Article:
This is from the end of July, and I missed it, and it’s TOO GOOD TO MISS. Iowa State University: 1,000+ ISU lectures now online. “The Iowa State University Library is pleased to announce the completion of a grant project funded by the National Recording Preservation Foundation (NRPF) to digitize and provide online access to 991 recordings from the ISU Lecture Series. The recordings, which span the 1970s-1990s, were selected based on their significant cultural, historical, and aesthetic value, as well as timeliness with respect to topics that our country is grappling with today, which include race, gender, and sexuality—just to name a few. In selecting the content for this project, we join calls across the country to center and magnify these voices and movements, and to affirm ISU’s commitment to diversity, equity and inclusion.” I spot-checked several lectures. Everything had transcripts.
Pitchfork: Red Bull Music Academy, Which Shuts Down This Week, Shares Archive With Over 500 Lectures
Pitchfork: Red Bull Music Academy, Which Shuts Down This Week, Shares Archive With Over 500 Lectures. “The archive contains over 500 RBMA lectures, as well as interviews, features, videos, and more. RBMA, which launched back in 1998, has hosted SOPHIE, Flying Lotus, Nina Kraviz, Objekt, and so many more.” Some other names I saw as I scrolled through the list: Bootsy Collins, Brian Eno, Chuck D, Debbie Harry, Harry Belafonte, Iggy Pop, Laurie Anderson, Sheila E.
EurekAlert: One class in all languages. “Now anyone from around the world can listen live to a Nobel Prize Laureate lecture or earn credits from the most reputable universities with nothing more than internet access. However, the possible information to be gained from watching and listening online is lost if the audience cannot understand the language of the lecturer. To solve this problem, scientists at the Nara Institute of Science and Technology (NAIST), Japan, presented a solution with new machine learning at the 240th meeting of the Special Interest Group of Natural Language Processing, Information Processing Society of Japan (IPSJ SIG-NL).”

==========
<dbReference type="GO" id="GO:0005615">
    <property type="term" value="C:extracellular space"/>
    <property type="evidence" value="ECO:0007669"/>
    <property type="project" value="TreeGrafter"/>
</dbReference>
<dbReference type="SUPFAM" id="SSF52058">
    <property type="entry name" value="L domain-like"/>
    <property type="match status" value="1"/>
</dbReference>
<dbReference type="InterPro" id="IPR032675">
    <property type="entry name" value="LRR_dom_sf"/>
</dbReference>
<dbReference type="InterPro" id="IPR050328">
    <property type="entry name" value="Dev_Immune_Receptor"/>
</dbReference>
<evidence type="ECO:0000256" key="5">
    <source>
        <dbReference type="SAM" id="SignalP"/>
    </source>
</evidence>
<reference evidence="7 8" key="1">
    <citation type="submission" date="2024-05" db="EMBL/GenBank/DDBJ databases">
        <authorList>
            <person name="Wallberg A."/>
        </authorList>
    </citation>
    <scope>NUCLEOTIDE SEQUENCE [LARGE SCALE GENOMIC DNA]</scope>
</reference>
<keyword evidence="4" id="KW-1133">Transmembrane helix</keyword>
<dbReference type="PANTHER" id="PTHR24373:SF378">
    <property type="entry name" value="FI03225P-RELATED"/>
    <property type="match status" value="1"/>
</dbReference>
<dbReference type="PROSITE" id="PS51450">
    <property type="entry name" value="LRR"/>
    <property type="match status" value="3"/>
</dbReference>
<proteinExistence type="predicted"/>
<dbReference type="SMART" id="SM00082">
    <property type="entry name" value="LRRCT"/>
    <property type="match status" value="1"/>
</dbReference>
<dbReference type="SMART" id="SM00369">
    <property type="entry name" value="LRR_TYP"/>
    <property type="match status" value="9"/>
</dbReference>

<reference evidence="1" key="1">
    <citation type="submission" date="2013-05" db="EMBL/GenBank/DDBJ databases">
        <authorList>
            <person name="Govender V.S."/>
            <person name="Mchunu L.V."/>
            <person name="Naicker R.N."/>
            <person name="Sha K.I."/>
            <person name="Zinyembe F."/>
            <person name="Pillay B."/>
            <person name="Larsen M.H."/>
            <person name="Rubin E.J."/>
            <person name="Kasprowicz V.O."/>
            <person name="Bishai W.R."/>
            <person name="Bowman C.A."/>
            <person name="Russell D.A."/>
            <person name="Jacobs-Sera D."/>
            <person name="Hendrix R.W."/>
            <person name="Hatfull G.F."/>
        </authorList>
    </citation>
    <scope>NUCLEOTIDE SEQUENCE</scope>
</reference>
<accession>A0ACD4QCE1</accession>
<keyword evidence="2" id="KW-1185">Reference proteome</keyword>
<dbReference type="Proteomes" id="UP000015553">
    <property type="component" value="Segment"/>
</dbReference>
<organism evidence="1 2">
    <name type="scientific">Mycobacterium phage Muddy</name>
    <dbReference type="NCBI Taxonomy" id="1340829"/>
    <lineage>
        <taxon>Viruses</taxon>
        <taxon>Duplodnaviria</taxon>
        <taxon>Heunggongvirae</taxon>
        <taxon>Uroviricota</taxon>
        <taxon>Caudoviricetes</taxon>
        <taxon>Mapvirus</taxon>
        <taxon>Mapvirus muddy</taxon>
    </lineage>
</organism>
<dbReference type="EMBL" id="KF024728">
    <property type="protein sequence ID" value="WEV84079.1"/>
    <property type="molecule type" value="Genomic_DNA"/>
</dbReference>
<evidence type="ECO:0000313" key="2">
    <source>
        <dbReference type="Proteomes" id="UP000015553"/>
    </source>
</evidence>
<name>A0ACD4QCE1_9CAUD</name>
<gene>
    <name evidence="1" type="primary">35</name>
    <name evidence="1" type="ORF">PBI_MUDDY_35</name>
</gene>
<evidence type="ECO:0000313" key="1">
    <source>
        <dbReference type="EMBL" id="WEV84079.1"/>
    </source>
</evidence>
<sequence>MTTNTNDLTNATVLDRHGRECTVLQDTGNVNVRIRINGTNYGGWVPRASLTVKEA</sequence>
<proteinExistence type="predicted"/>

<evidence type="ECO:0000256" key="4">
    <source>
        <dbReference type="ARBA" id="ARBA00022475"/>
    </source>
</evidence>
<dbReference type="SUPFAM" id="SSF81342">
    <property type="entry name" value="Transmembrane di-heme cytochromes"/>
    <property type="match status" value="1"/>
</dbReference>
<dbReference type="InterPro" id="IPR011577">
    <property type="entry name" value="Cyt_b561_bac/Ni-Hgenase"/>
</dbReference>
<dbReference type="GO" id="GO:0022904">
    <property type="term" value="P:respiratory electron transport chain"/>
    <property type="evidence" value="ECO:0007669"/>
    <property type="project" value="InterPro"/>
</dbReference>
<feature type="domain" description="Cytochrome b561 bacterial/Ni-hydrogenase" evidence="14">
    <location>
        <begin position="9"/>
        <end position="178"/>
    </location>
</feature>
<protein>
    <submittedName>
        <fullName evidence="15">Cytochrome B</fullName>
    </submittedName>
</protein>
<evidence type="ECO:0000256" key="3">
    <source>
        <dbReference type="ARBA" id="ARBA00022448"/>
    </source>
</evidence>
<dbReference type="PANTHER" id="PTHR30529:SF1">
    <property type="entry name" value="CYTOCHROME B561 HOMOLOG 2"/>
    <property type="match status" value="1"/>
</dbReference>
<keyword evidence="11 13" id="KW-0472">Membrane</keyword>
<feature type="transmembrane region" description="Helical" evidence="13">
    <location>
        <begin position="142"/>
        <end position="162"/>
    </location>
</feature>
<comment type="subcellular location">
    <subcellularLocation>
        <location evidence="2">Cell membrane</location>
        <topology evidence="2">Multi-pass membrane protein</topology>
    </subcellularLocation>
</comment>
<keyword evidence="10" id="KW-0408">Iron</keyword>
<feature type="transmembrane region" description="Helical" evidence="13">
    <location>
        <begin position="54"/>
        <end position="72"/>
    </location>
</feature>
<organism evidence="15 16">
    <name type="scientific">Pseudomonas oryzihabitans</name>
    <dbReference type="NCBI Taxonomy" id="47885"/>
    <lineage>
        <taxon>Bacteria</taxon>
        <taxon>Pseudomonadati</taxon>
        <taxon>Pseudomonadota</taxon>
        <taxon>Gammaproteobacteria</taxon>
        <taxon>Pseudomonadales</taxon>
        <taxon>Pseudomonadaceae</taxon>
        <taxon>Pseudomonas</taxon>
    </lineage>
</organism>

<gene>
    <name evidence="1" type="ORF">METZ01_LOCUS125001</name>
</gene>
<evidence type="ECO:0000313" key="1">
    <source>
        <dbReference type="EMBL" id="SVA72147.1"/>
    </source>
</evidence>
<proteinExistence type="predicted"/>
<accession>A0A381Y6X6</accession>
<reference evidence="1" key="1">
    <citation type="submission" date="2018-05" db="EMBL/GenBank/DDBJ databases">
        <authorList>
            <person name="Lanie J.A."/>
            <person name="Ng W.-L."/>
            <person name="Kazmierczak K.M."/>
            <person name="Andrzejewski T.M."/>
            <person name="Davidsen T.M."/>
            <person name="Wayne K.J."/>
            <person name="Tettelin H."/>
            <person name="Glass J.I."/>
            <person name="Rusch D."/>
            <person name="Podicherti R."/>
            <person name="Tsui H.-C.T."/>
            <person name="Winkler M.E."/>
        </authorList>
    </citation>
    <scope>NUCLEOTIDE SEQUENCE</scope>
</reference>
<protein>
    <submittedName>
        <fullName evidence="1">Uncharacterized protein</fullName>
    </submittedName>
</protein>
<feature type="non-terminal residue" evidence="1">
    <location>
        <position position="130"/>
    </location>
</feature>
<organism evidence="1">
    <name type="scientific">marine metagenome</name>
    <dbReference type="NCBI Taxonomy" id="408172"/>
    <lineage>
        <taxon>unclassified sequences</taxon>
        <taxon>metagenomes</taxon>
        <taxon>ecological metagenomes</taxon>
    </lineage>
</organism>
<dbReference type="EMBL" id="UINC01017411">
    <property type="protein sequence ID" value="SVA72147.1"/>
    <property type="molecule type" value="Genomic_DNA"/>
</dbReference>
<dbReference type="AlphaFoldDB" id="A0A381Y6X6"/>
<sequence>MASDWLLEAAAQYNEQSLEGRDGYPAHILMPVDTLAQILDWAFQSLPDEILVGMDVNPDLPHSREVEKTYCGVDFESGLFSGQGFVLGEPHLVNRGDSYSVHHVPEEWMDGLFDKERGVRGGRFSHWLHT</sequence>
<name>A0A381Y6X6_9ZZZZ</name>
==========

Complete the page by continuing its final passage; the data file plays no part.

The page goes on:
New-to-me, from Al-Fanar Media: A Social Way to Learn About Arab Culture. “The audience members were not geologists or petroleum engineers. They did not even know in advance the subjects of the talks they had come to hear. Only the names of the speakers and the event’s location were publicized beforehand. The event was organized by a group called Afikra, founded four years ago by a 32-year-old Lebanese social entrepreneur and former high school teacher, Mikey Muhanna. The purpose of Afikra is to provide a social environment in which people can learn about and discuss Arab history and culture.” This would make a great podcast! A digital archive of past lectures is available.
The Institute for the Study of the Ancient World at New York University has started a online video archive for its lectures. Sample lectures: “Globalising the Mediterranean’s Iron Age”, “Medicine and the Humanities from Ancient to Modern”, and “Fantastical Space and Heroic Journeys in Mesopotamian Literature”.
The Next Web: 20,000 unfairly deleted UC Berkeley lectures are now available for free. “Earlier this week, the University of California at Berkeley purged some 20,000 lectures from various academic fields from its YouTube channel following a less-than-sensible ruling from the US Department of Justice. But it seems not all content might be lost. In an effort to preserve the material, digital archive firm LBRY announced it has taken the initiative to copy all 20,000 videos and make them permanently available for free on its website.”
New-to-me, from Next Web: FindLectures is curated database of free, mind-expanding talks. “FindLectures is an effort to centralize the vast quantities of free online lectures and talks into one searchable repository of knowledge. It pulls from a number of reputable sources, including Oxford University, TalksAtGoogle, TED, the Library of Congress, and more. At the time of writing, it boasts a catalog of over 25,968 lectures.”